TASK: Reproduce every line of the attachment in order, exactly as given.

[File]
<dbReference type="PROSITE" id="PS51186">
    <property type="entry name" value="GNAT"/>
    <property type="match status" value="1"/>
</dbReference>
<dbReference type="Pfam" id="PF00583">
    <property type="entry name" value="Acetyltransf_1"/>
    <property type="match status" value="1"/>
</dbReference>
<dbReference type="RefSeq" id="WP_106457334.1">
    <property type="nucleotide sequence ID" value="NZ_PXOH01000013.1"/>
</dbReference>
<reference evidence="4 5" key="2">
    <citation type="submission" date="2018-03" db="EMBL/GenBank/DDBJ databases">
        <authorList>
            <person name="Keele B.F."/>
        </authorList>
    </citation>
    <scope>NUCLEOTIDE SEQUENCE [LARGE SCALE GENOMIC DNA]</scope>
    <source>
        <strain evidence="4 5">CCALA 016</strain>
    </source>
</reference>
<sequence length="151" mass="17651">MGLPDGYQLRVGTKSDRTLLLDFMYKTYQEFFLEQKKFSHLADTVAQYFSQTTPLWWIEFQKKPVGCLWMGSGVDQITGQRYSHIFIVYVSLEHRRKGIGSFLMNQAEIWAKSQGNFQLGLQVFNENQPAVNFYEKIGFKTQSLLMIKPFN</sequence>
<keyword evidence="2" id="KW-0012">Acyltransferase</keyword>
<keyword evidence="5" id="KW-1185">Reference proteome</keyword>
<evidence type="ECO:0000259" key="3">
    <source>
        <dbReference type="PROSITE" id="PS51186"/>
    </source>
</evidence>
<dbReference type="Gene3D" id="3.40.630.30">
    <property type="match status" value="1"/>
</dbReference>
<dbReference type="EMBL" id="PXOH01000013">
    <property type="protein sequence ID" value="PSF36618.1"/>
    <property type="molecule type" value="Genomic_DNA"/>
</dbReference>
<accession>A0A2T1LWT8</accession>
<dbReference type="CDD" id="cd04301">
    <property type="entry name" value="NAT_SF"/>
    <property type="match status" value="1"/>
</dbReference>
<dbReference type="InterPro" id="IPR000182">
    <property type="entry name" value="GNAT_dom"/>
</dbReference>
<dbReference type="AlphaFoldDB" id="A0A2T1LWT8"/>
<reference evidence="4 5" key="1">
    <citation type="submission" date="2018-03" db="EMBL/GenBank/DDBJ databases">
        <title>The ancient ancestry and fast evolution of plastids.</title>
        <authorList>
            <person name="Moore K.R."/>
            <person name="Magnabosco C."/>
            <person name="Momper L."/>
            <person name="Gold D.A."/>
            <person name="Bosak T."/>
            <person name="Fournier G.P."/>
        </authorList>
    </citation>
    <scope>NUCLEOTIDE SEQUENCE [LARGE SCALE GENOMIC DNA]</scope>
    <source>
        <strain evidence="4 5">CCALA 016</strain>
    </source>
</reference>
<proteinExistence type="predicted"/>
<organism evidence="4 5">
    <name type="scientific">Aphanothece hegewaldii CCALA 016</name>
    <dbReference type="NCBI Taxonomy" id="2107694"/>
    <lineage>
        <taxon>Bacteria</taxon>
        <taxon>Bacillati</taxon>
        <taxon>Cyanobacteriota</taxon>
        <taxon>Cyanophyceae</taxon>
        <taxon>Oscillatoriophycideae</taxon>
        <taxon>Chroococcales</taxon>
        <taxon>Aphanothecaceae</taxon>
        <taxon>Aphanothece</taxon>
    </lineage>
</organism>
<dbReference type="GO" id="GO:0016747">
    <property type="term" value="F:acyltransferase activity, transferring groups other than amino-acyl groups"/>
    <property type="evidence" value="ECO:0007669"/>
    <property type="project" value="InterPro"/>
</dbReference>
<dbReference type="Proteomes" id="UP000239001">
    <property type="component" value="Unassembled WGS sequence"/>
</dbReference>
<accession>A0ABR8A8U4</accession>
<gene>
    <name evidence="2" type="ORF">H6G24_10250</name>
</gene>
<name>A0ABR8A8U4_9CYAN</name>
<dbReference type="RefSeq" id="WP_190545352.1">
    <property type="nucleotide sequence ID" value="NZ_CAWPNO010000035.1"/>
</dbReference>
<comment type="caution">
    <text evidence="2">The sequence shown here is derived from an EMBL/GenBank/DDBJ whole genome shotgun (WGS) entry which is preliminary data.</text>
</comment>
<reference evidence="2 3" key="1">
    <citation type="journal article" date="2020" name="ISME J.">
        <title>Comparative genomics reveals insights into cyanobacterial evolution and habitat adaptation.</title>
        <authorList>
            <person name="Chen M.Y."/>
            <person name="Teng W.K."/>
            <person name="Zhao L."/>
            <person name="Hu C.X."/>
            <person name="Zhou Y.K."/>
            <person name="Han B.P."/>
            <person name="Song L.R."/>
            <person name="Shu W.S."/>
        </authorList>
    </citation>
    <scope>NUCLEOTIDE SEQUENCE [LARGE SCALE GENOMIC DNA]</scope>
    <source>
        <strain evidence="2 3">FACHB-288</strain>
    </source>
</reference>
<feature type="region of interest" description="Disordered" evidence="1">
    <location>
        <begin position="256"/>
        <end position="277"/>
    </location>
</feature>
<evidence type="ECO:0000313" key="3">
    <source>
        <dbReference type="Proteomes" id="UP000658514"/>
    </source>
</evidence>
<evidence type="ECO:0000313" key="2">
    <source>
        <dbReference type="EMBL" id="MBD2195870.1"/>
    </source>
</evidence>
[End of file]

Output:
<dbReference type="PROSITE" id="PS51186">
    <property type="entry name" value="GNAT"/>
    <property type="match status" value="1"/>
</dbReference>
<dbReference type="Pfam" id="PF00583">
    <property type="entry name" value="Acetyltransf_1"/>
    <property type="match status" value="1"/>
</dbReference>
<dbReference type="RefSeq" id="WP_106457334.1">
    <property type="nucleotide sequence ID" value="NZ_PXOH01000013.1"/>
</dbReference>
<reference evidence="4 5" key="2">
    <citation type="submission" date="2018-03" db="EMBL/GenBank/DDBJ databases">
        <authorList>
            <person name="Keele B.F."/>
        </authorList>
    </citation>
    <scope>NUCLEOTIDE SEQUENCE [LARGE SCALE GENOMIC DNA]</scope>
    <source>
        <strain evidence="4 5">CCALA 016</strain>
    </source>
</reference>
<sequence length="151" mass="17651">MGLPDGYQLRVGTKSDRTLLLDFMYKTYQEFFLEQKKFSHLADTVAQYFSQTTPLWWIEFQKKPVGCLWMGSGVDQITGQRYSHIFIVYVSLEHRRKGIGSFLMNQAEIWAKSQGNFQLGLQVFNENQPAVNFYEKIGFKTQSLLMIKPFN</sequence>
<keyword evidence="2" id="KW-0012">Acyltransferase</keyword>
<keyword evidence="5" id="KW-1185">Reference proteome</keyword>
<evidence type="ECO:0000259" key="3">
    <source>
        <dbReference type="PROSITE" id="PS51186"/>
    </source>
</evidence>
<dbReference type="Gene3D" id="3.40.630.30">
    <property type="match status" value="1"/>
</dbReference>
<dbReference type="EMBL" id="PXOH01000013">
    <property type="protein sequence ID" value="PSF36618.1"/>
    <property type="molecule type" value="Genomic_DNA"/>
</dbReference>
<accession>A0A2T1LWT8</accession>
<dbReference type="CDD" id="cd04301">
    <property type="entry name" value="NAT_SF"/>
    <property type="match status" value="1"/>
</dbReference>
<dbReference type="InterPro" id="IPR000182">
    <property type="entry name" value="GNAT_dom"/>
</dbReference>
<dbReference type="AlphaFoldDB" id="A0A2T1LWT8"/>
<reference evidence="4 5" key="1">
    <citation type="submission" date="2018-03" db="EMBL/GenBank/DDBJ databases">
        <title>The ancient ancestry and fast evolution of plastids.</title>
        <authorList>
            <person name="Moore K.R."/>
            <person name="Magnabosco C."/>
            <person name="Momper L."/>
            <person name="Gold D.A."/>
            <person name="Bosak T."/>
            <person name="Fournier G.P."/>
        </authorList>
    </citation>
    <scope>NUCLEOTIDE SEQUENCE [LARGE SCALE GENOMIC DNA]</scope>
    <source>
        <strain evidence="4 5">CCALA 016</strain>
    </source>
</reference>
<proteinExistence type="predicted"/>
<organism evidence="4 5">
    <name type="scientific">Aphanothece hegewaldii CCALA 016</name>
    <dbReference type="NCBI Taxonomy" id="2107694"/>
    <lineage>
        <taxon>Bacteria</taxon>
        <taxon>Bacillati</taxon>
        <taxon>Cyanobacteriota</taxon>
        <taxon>Cyanophyceae</taxon>
        <taxon>Oscillatoriophycideae</taxon>
        <taxon>Chroococcales</taxon>
        <taxon>Aphanothecaceae</taxon>
        <taxon>Aphanothece</taxon>
    </lineage>
</organism>
<dbReference type="GO" id="GO:0016747">
    <property type="term" value="F:acyltransferase activity, transferring groups other than amino-acyl groups"/>
    <property type="evidence" value="ECO:0007669"/>
    <property type="project" value="InterPro"/>
</dbReference>
<dbReference type="Proteomes" id="UP000239001">
    <property type="component" value="Unassembled WGS sequence"/>
</dbReference>
<accession>A0ABR8A8U4</accession>
<gene>
    <name evidence="2" type="ORF">H6G24_10250</name>
</gene>
<name>A0ABR8A8U4_9CYAN</name>
<dbReference type="RefSeq" id="WP_190545352.1">
    <property type="nucleotide sequence ID" value="NZ_CAWPNO010000035.1"/>
</dbReference>
<comment type="caution">
    <text evidence="2">The sequence shown here is derived from an EMBL/GenBank/DDBJ whole genome shotgun (WGS) entry which is preliminary data.</text>
</comment>
<reference evidence="2 3" key="1">
    <citation type="journal article" date="2020" name="ISME J.">
        <title>Comparative genomics reveals insights into cyanobacterial evolution and habitat adaptation.</title>
        <authorList>
            <person name="Chen M.Y."/>
            <person name="Teng W.K."/>
            <person name="Zhao L."/>
            <person name="Hu C.X."/>
            <person name="Zhou Y.K."/>
            <person name="Han B.P."/>
            <person name="Song L.R."/>
            <person name="Shu W.S."/>
        </authorList>
    </citation>
    <scope>NUCLEOTIDE SEQUENCE [LARGE SCALE GENOMIC DNA]</scope>
    <source>
        <strain evidence="2 3">FACHB-288</strain>
    </source>
</reference>
<feature type="region of interest" description="Disordered" evidence="1">
    <location>
        <begin position="256"/>
        <end position="277"/>
    </location>
</feature>
<evidence type="ECO:0000313" key="3">
    <source>
        <dbReference type="Proteomes" id="UP000658514"/>
    </source>
</evidence>
<evidence type="ECO:0000313" key="2">
    <source>
        <dbReference type="EMBL" id="MBD2195870.1"/>
    </source>
</evidence>